It’s a lovely word. The ‘qo‘ just rolls of the tongue onto the roof of your mouth with a soft click and the next ‘o’ comes out as ‘aw’: oohm tk awm baww tea
It is the chicken noodle soup of South Africa especially in the Eastern Cape.
It is brewed for special occasions. For young Xhosa men (abakwetha) the introduction to umqombothi is usually painful. It is brewed to celebrate their initiation to manhood, which involves isolation and circumcision. I have never drunk it.
Beer is of course a staple of most civilisations, essentially because back in the day local water supplies soon became contaminated by poor sanitation and livestocks’ lack of regard for water purity. The alcohol in beer killed most of the germs in the water and the grain was extremely nourishing. That is why most wise people like beer – they are survivors.
In Africa where my soul was born, there are a number of natural brews of which probably the most popular is mahewu because of its simplicity. It is essentially ingrained into the rural dweller’s life and is shared communally. Both these drinks are grain based and only mildly alcoholic.
However, as has no doubt been experienced recently in South Africa, where alcohol sales were banned in the Covid lockdown, people go to great lengths to make alcoholic drinks.
I can remember my father warning me never to drink home brewed shebeen beer, makanjane, as brewers often added dubious ingredients to improve the ‘kick’. Such ingredients included methylated spirits and battery acid, as well as dead rats…. Mind you there is a pervasive myth that the secret Guinness ingredient is a beef hindquarter!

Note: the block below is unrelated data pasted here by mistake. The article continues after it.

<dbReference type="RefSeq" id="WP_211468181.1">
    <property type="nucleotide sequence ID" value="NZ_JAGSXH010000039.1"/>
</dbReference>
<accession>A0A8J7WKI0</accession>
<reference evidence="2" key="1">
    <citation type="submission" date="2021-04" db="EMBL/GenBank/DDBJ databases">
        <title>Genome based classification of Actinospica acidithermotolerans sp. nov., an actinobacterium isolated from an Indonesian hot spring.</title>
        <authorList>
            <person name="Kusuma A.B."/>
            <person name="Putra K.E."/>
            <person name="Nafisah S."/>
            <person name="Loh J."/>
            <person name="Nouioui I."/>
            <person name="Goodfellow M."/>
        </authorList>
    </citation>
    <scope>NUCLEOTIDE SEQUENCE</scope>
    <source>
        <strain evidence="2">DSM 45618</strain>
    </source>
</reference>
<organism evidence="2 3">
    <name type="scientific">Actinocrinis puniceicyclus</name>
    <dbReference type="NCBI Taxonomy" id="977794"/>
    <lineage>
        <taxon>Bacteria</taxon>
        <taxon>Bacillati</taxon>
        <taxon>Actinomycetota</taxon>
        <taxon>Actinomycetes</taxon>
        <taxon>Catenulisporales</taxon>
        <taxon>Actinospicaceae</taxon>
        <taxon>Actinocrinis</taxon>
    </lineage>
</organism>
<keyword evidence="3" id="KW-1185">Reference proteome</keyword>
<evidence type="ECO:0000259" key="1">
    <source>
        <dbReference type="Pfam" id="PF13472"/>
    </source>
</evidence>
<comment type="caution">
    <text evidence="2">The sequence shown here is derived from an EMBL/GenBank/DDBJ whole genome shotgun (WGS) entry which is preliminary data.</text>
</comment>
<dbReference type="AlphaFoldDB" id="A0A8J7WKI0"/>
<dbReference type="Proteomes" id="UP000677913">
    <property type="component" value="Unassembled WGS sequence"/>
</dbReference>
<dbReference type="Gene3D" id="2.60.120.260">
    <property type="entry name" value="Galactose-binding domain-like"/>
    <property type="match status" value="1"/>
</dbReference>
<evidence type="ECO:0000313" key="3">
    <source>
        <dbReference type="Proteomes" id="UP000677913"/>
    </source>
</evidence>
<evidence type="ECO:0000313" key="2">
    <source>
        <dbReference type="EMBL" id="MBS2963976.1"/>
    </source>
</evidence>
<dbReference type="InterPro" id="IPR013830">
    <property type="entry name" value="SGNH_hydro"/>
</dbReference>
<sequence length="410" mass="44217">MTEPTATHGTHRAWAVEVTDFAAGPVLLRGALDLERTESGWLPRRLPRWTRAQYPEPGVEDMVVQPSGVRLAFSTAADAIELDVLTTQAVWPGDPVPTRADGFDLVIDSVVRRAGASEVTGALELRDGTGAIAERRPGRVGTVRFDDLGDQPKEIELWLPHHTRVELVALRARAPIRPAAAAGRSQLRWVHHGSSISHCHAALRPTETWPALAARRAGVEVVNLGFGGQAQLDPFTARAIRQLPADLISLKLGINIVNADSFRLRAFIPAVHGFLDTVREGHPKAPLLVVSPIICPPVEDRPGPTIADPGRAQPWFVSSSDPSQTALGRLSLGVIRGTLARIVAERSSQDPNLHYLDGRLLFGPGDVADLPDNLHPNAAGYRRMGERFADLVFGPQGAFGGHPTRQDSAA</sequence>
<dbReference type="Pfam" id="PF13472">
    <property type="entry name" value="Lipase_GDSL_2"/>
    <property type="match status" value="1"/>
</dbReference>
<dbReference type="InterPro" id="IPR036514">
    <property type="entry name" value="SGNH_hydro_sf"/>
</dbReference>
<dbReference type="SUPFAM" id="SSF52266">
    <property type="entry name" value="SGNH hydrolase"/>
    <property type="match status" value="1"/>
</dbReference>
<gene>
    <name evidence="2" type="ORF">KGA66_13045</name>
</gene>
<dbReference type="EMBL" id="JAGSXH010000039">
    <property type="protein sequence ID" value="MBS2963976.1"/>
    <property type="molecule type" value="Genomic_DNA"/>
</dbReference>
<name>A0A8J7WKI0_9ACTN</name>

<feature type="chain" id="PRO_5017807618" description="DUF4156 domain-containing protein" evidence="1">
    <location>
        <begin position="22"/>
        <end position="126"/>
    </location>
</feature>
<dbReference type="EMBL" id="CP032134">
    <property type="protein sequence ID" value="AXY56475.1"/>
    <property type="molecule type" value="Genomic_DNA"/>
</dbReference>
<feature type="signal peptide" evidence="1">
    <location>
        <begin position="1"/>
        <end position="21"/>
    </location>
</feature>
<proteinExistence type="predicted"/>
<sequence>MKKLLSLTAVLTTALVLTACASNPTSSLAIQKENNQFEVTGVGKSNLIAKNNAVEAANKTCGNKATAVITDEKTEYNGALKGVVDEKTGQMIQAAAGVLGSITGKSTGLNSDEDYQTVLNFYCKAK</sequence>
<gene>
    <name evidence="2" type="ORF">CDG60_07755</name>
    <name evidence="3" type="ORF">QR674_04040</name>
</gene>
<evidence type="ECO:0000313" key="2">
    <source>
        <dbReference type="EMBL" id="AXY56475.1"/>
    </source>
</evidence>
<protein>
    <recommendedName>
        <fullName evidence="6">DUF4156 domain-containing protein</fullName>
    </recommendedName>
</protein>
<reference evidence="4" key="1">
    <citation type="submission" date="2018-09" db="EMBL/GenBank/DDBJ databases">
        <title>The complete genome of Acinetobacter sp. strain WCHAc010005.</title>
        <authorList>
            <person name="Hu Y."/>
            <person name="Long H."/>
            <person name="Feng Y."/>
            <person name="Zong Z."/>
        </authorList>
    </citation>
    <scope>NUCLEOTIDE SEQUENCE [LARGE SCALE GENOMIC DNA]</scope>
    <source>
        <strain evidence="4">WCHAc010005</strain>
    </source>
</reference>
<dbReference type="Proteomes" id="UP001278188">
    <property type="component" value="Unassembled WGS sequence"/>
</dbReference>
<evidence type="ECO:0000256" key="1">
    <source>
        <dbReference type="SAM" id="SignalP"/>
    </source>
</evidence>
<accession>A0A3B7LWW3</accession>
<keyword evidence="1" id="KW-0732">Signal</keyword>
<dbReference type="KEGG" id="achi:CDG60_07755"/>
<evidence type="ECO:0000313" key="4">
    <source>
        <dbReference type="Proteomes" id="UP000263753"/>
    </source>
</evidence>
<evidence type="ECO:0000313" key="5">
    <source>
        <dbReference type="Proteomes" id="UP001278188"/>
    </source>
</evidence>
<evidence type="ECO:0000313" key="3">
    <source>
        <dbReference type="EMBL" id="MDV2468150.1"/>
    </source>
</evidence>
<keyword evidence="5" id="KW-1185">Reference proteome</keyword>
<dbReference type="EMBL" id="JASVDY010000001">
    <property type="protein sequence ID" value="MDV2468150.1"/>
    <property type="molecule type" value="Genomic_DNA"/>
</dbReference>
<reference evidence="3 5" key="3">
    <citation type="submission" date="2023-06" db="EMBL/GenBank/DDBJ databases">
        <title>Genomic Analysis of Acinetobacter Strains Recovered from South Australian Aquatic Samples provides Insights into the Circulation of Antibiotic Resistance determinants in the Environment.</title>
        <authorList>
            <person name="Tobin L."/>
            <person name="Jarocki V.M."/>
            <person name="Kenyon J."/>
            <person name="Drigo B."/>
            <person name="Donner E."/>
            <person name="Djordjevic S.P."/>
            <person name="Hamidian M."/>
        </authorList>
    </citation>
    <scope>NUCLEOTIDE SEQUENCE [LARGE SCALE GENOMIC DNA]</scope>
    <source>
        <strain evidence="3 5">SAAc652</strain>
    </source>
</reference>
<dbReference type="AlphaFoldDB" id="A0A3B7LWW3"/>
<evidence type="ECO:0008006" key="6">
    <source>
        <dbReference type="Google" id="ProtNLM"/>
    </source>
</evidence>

The brewing of pineapple beer was part of the unofficial curriculum for most young schoolboys: pineapple peel, brown sugar and water buried in a jar for a few days!
Once when I had mumps and was in bed upstairs in our house in Mbabane, my brother Mpunzane remembered a jar he had buried and forgot about when he went off to boarding school, three months before.
When he loosened the soil above it, the jar exploded, shooting the lid into the eaves outside my room. Impressive brew!
I think that was when we got the warning from Dad.
Mpunzane, who became a beer rep for a while, tells me it is marula season in Swaziland and he has plans for for some muganu – marula beer to celebrate his 80th birthday.
Those of you who have seen elephants and baboons staggering about after eating rotting marula fruit, will know that a potent beer is possible.
If you are totally teetotal in rural Africa, your other and probably only alternative is amasi, which is yogurt before it was invented.
Sorry for you!
Story proposed by Mike Ellis